Do owners have the right not to pay assessments if they don't like what is happening at Mueller
The governing documents require the payment of assessments and are an independent part of the contract entered into by the owner upon purchasing the property. An owner cannot simply choose not to pay assessments. Failure to pay assessments, even if the owner doesn’t like what is going on, will subject the owner to personal liability for the unpaid assessments and may result in a foreclosure of the owner’s home. The Associations provide members with many
ways to get involved, serve in decision-making positions, and influence the affairs and decisions of the Associations and the community.
Generally speaking, what are the responsibilities of the Community manager?
The guiding document on the responsibilities of the manager is the contract between the Associations and the manager. The manager takes direction from the Board of Directors and generally fulfills the role of managing agent to the Associations and Board, as well as providing administrative support to the Associations and the Board of Directors and collecting assessments and fees on behalf of the Associations. The manager is responsible for keeping the records of the Associations (minutes, corporate report, financial statements, owners' files, contracts, maps, etc.). The manager is also responsible for inspecting for maintenance needs and supervising maintenance activities and for ensuring compliance with rules or other legal requirements. The manager will typically provide advice to the Board as to when to seek legal counsel.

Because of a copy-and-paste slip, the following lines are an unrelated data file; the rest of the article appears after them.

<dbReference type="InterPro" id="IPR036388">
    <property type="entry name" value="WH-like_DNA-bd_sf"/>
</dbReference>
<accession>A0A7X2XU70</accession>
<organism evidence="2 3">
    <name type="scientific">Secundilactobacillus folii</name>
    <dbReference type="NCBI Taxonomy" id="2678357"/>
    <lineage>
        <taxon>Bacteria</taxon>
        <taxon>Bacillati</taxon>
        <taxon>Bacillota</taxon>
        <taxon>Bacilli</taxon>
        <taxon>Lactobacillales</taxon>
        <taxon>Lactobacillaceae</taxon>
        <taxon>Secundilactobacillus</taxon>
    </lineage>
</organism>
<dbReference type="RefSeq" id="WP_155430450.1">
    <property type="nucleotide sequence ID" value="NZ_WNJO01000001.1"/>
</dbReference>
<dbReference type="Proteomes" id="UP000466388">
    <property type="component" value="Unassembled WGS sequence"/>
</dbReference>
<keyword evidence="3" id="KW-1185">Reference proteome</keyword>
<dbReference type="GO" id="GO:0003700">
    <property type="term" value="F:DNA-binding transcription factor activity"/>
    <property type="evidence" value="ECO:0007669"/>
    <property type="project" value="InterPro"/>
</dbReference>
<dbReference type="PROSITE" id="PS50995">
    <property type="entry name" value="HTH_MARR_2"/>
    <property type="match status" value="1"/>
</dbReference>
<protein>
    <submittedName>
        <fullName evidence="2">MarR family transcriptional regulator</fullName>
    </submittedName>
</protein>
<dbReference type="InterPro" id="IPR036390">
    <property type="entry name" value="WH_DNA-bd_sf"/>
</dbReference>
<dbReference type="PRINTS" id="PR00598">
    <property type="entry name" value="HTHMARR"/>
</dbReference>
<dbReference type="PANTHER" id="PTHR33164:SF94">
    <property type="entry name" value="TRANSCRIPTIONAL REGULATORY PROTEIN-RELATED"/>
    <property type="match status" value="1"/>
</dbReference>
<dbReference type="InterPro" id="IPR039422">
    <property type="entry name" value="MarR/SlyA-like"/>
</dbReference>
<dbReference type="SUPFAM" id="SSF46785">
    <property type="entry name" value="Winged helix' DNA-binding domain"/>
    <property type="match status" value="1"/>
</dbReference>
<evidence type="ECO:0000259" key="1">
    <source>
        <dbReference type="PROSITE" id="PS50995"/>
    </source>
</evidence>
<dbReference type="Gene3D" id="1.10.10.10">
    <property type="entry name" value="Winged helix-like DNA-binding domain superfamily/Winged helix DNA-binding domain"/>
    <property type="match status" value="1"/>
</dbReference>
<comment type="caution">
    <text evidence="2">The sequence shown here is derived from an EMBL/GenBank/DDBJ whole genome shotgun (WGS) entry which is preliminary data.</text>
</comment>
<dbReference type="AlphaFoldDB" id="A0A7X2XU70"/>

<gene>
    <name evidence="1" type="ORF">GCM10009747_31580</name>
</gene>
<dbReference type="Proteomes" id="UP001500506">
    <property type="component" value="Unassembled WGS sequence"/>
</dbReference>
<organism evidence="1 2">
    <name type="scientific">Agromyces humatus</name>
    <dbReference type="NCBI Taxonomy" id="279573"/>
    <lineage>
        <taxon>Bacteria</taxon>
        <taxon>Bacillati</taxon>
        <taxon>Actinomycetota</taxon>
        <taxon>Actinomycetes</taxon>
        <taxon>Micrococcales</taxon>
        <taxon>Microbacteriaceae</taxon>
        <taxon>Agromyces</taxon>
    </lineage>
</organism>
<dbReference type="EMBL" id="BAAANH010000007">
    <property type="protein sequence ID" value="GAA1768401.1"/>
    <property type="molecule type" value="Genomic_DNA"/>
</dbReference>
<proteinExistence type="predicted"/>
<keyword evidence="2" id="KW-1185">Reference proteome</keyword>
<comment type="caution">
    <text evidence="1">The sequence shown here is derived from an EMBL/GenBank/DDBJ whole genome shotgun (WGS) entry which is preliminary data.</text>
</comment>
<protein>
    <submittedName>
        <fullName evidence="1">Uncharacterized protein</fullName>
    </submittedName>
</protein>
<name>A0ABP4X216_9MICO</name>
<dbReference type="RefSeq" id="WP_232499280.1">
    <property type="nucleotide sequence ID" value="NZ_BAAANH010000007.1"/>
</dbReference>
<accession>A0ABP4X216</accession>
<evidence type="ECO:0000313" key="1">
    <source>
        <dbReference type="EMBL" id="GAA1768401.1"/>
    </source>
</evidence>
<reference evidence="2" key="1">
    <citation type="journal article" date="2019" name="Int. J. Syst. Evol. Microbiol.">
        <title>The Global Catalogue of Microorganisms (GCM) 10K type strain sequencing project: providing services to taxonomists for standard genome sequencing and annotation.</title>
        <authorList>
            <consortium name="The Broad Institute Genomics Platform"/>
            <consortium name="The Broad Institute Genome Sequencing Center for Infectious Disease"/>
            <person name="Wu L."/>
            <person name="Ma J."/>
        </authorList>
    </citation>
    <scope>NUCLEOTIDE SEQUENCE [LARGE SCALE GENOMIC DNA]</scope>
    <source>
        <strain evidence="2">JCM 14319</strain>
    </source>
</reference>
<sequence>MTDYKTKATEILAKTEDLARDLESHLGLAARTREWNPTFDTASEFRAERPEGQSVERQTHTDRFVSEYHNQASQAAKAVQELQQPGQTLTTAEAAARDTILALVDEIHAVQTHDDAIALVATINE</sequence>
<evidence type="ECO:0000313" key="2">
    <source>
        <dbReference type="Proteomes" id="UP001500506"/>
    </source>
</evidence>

Generally, how are the levels of assessments determined?
Estimated expenses in the approved budget allow the Associations to establish the annual assessments necessary to operate the community. Under the Covenants, the total budgeted expenses, less any surplus in the budget from prior years and any income anticipated from sources other than assessments, are set at an equal rate per “Assessment Unit”. A property within Mueller may be assigned one or more Assessment Units; this number, multiplied by the rate, equals the unit’s “Base Assessment.”
Generally, how does insurance operate in the Associations? What does the Association insure?
The Board of Directors purchases insurance annually for the Associations that covers items required under the governing documents, include certain buildings and grounds designated as Service Areas, personal property of the Associations, general liability for the common areas, including amenities, fidelity coverage for the monies of the Associations, and professional liability coverage. The governing documents dictate what coverage the Board should purchase and for what coverage the individual owner is responsible.